A Spanish pronunciation online guide must be clear and on one printable page to be useful. Often Spanish language pronunciation guides are spread out over several pages or are not clear.   This is why I wanted to create a one page summary of Spanish pronunciation for the normal person but some expert in Spanish phonology, orthography.

Spanish pronunciation is easy, once you know a few simple rules.  There are many languages which have complex sounds which are not present in English.  However Spanish is not one of those languages.  An English speaker can  approximate Spanish sounds fairly easily.  This is because English and Spanish have a common that is the Latin language.

Spanish phonemes

Further, most of the Latino languages are pronounced just like it is written, that is phonetic (phonemic orthography), not tricky combinations like in English. This makes Spanish spelling easy, and you do not have to depend on a dictionary or spell checker as much once you learn pronunciations of Spanish letters.

I personally was lost when I tried to learn some Eastern European languages as many of the words are tongue twisters. However, to pronounce any Spanish word you will be understood if you are an English speaker.  Even if you make a mistake in Latin America or Spain as the linguistic roots of English and Spanish are similar.  Of course Spanish has dialect and accents but to not worry about this now.

Spanish or Hispanic pronunciation from Radio

The secret to master Spanish pronunciation is this,  learn the alphabet and the rules, however, you do not have to obsess over them.  Next, listened to Spanish radio.

For me the best way to speak Spanish with proper pronunciation is to listen to the radio. This is because radio announcers have very clear voices and unlike TV you are not distracted by images, rather it is only sound. From a radio you hear rapid, clear Spanish sounds.

You have to hear Spanish over and over until it resonates in your brain.  Do not worry if your pronunciation is not perfect at first. It will gravitate towards proper pronunciation as you listen to more Spanish radio, music or TV.  I prefer Spanish radio for pronunciation, there are many online stations.

It is interesting to note that the sound of the Spanish language as well as all languages are gravitating toward uniformity with mass media.  Regional Spanish accents are less pronounced and people now have what I call TV Spanish.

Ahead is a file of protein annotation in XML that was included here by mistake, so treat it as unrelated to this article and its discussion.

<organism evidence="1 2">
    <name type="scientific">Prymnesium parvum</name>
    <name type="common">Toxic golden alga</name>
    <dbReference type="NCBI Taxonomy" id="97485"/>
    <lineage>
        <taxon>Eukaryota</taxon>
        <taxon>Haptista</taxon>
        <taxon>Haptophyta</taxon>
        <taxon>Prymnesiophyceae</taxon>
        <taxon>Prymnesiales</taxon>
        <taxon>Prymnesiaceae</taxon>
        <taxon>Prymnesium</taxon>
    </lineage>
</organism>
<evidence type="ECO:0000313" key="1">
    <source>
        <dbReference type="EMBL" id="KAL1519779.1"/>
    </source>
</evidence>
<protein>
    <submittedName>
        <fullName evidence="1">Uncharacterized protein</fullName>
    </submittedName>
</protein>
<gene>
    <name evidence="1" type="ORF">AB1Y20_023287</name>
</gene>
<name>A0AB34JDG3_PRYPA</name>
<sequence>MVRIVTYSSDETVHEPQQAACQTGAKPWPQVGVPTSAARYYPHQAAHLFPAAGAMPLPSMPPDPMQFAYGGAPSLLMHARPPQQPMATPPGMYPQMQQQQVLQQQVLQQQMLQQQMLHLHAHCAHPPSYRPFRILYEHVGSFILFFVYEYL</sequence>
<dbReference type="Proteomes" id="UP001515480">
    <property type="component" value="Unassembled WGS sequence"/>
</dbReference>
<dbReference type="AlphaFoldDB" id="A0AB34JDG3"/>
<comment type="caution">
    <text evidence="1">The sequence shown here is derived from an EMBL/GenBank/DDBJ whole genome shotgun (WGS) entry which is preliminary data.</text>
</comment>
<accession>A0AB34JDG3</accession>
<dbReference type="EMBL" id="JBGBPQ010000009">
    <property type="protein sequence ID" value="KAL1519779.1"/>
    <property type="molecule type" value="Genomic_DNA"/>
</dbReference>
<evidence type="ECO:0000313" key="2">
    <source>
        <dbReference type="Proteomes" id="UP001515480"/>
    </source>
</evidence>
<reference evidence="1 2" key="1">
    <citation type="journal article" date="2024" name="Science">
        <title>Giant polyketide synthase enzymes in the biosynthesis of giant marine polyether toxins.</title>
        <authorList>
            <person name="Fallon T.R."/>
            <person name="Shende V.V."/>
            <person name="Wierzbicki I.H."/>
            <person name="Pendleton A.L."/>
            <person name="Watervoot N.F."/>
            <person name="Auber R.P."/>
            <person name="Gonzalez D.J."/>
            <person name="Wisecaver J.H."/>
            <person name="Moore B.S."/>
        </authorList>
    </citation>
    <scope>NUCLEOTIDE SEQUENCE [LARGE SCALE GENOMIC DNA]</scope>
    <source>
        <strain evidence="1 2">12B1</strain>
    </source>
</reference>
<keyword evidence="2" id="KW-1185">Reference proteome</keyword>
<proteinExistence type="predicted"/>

Do not worry about people say they have a musical ear or perfect pitch.  I know musics who have poor pronunciation.  It is more a matter of focusing on the language.

With training and practice your Spanish pronunciation can be improved.  The listened to audio files and try to imitate these files.  But born in easier method used as a listen to Spanish music a bench early the pronunciation will start to sink in your brain.

Spanish alphabet with English pronunciation in parentheses.

A (a)
B (be)
C (ce)
Ch (che)
D (de)
E (e)
F (efe)
G (ge)
H (hache)
I (i)
J (jota)
K (ka) (only foreign words)
L (ele)
Ll (elle)
M (eme)
N (ene)
Ñ (eñe)
O (o)
P (pe)
Q (cu)
R (ere)
Rr (erre)
S (ese)
T (te)
U (u)
V (ve)
W (doble ve) (only foreign words)
X (equis)
Y (y griega or ye)
Z (zeta)

Pronunciation of Spanish vowels

a in Spanish is like English a in father
e in Spanish is like English a in fate
i in Spanish is as the English i in magazine
o in Spanish is as the English o in note
u in Spanish is as the English u in rule

The pronunciation of these 5 Spanish vowel sounds do not ever change.

That is it.  Commit to memory these 5 sounds and you will have little problem with Spanish pronunciation. Why? Pronunciation and accent in a foreign language is mostly dependent on vowel sounds. I teach languages and if my students have an accent it is on the vowels.  However, not always.  But to start focus on the pronunciation of these five Spanish vowel sounds.

When Spanish vowels pronunciation changes

Spanish vowel pronunciation is a little longer when they are stressed and shorter when they are not.

Some example of these Spanish vowel stress are:

Yo amo (I love)
Amigo (friend)
El cielo (heaven)
Celeste (heavenly)
Un recibo (a receipt)
Interés (interest)
Yo como (I eat)
Contar (to count)
Un buque (a ship)
Una butaca (an armchair).

The Spanish letter Y is a vowel in the conjunction y (and), and at the end
of a word, as Rey (king) or in the Spanish word Hoy (to-day).

E and O sounded a little more open when they form
a diphthong with i and when they precede r followed by a consonant
or r or l final, as Fernando (Ferdinand), Un tercio (a third), El
tercer año (the third year), Porfiar (to insist), Amor (love), Español

Blending two vowel sounds in Spanish

In Spanish there are no diphthongs or triphthongs in the English sense of two or
three vowels meeting in one syllable and blending into a different
sound, as “pause,” “plough.”

Every vowel is pronounced separately.  For me this was very hard to get used to. However, think of it like a phonetic language, once you master the sounds spelling and pronunciation in Spanish is easy.